One of the largest natural tracts in California, the Sierra National Forest flanks the southern and western edges of Yosemite National Park and Mariposa County, featuring five designated wilderness areas within its expansive boundary. Abundant recreational opportunities earn the Sierra National Forest’s rep as an outdoor lover’s paradise.
Covering more than 2,000 square miles and altimeter-spinning elevations from 900 to 13,986 feet, the Sierra National Forest’s biodiverse terrain encompasses grassy foothills rolling up to the forested western slope of the Sierra Nevada range, topped off by the alpine landscape of the High Sierra. Hiking, river running, fishing, camping, snow sports, auto-touring Sierra National Forest scenic highways – Mariposa County is a great base camp to access its year-round recreation.
Designated as a National Wild and Scenic River, the Merced carves a gorgeous canyon through the heart of Mariposa County. Flowing from Yosemite National Park along all-season Highway 140, it forms the northern edge of the Sierra National Forest and offers places for camping, hiking, picnicking, hot springs and seasonal outfitter-guided whitewater rafting trips. For more info, check out this Merced River itinerary. It’s north fork travels through canyons in the forest. The river and its tributaries are also great for swimming, hiking, rafting, gold-panning and fishing. Angler’s note: the Wild and Scenic River status adds a few extra conditions to fishing—for all species, only fish over 12 inches or larger may be taken and only on artificial lures with barbless hooks. The practice of catch and release is recommended. Before wetting a line, the California Freshwater Sportfishing Regulations guide is a must-read (Merced River details are found on page 50).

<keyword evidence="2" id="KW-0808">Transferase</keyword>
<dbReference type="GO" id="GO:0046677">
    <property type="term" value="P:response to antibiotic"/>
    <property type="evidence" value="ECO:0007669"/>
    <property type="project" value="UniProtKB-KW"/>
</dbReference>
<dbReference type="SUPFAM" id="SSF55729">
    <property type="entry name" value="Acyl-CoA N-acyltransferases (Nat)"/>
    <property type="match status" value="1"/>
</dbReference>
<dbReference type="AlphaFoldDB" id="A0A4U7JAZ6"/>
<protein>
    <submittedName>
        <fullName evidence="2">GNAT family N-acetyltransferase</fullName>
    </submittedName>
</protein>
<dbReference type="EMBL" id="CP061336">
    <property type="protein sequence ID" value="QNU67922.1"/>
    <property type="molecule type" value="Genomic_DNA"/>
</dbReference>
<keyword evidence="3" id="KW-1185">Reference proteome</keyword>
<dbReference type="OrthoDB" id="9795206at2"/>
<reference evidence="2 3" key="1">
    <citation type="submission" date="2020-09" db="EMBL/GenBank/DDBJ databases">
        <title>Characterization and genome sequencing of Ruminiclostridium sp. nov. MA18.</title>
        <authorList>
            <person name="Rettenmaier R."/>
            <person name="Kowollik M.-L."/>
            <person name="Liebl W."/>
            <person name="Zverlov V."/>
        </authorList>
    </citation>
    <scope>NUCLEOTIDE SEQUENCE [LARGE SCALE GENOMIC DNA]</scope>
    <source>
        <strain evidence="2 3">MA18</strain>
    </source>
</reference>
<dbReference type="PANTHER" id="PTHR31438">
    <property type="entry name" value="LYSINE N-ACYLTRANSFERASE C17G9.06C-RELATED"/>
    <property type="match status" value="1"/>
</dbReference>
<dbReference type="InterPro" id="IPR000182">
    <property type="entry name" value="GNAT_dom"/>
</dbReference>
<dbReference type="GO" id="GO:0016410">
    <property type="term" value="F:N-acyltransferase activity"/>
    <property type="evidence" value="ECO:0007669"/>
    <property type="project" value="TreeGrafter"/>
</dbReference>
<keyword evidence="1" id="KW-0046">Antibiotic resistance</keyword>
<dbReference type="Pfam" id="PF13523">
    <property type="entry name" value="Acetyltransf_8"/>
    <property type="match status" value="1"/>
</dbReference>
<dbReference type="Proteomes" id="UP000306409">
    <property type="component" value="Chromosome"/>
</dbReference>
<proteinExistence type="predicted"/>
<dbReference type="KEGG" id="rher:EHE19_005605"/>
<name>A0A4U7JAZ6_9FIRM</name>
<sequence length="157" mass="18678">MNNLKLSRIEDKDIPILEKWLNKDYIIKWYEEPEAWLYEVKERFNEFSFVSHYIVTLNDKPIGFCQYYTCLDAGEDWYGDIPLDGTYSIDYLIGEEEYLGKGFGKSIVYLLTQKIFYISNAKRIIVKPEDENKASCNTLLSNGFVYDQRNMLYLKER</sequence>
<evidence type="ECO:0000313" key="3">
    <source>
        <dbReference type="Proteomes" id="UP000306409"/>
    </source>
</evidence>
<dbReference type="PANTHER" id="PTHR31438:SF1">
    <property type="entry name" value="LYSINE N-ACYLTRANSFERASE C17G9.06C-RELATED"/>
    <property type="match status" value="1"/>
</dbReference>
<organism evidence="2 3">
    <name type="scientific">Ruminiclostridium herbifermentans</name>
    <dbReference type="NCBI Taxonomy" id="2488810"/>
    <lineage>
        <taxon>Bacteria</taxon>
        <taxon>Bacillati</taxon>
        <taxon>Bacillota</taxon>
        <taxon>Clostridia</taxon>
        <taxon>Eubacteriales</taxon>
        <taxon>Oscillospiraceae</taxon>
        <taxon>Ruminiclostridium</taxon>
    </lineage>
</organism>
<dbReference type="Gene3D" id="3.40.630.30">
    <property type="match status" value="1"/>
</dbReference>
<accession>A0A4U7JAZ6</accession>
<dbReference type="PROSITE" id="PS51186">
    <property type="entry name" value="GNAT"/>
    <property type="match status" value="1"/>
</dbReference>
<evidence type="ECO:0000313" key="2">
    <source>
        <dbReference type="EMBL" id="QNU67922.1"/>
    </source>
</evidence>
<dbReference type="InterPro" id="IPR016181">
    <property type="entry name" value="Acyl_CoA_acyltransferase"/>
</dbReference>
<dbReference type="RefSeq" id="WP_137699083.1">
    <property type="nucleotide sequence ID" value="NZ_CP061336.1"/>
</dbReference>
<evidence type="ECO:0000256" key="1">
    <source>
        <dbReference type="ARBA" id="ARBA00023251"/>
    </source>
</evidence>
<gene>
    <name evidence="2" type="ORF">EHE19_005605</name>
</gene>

With dozens of designated trails ranging from easy day hikes all the way to multi-day backpacking treks, the Sierra National Forest is a go-to destination for world-class hiking.
Hite’s Cove is a pet-friendly trail (dogs must be on leashes) with views of the Merced River and the beautiful canyon it has carved. Note: Hite’s Cove is closed during times of high fire danger. (Photo by: Kim Lawson)
Hite Cove is a highlight-reel hike. Start at Savages Trading Post, on State Highway 140, just past the Ferguson Bridge. You can park along the roadside and look for the hiking trail signs. A popular destination in spring, this trail follows the steep Merced River canyon while passing by nearly 50 varieties of wildflowers. The first two miles display the greatest abundance, and the hike can be extended out-and-back to visit the abandoned Hite Mine with a gem of a vista. Historically significant to both native peoples and European-Americans, the Hite Cove area was used seasonally by the Ahwahneechee people in winter and spring to avoid the harsh high-elevation snow, before returning to Yosemite Valley in summer. The trail closes during periods of “High Fire Danger” and doesn’t provide much cover, so bring a hat and plenty of water. Camping is allowed at Hite Cove, but campfire permits are required.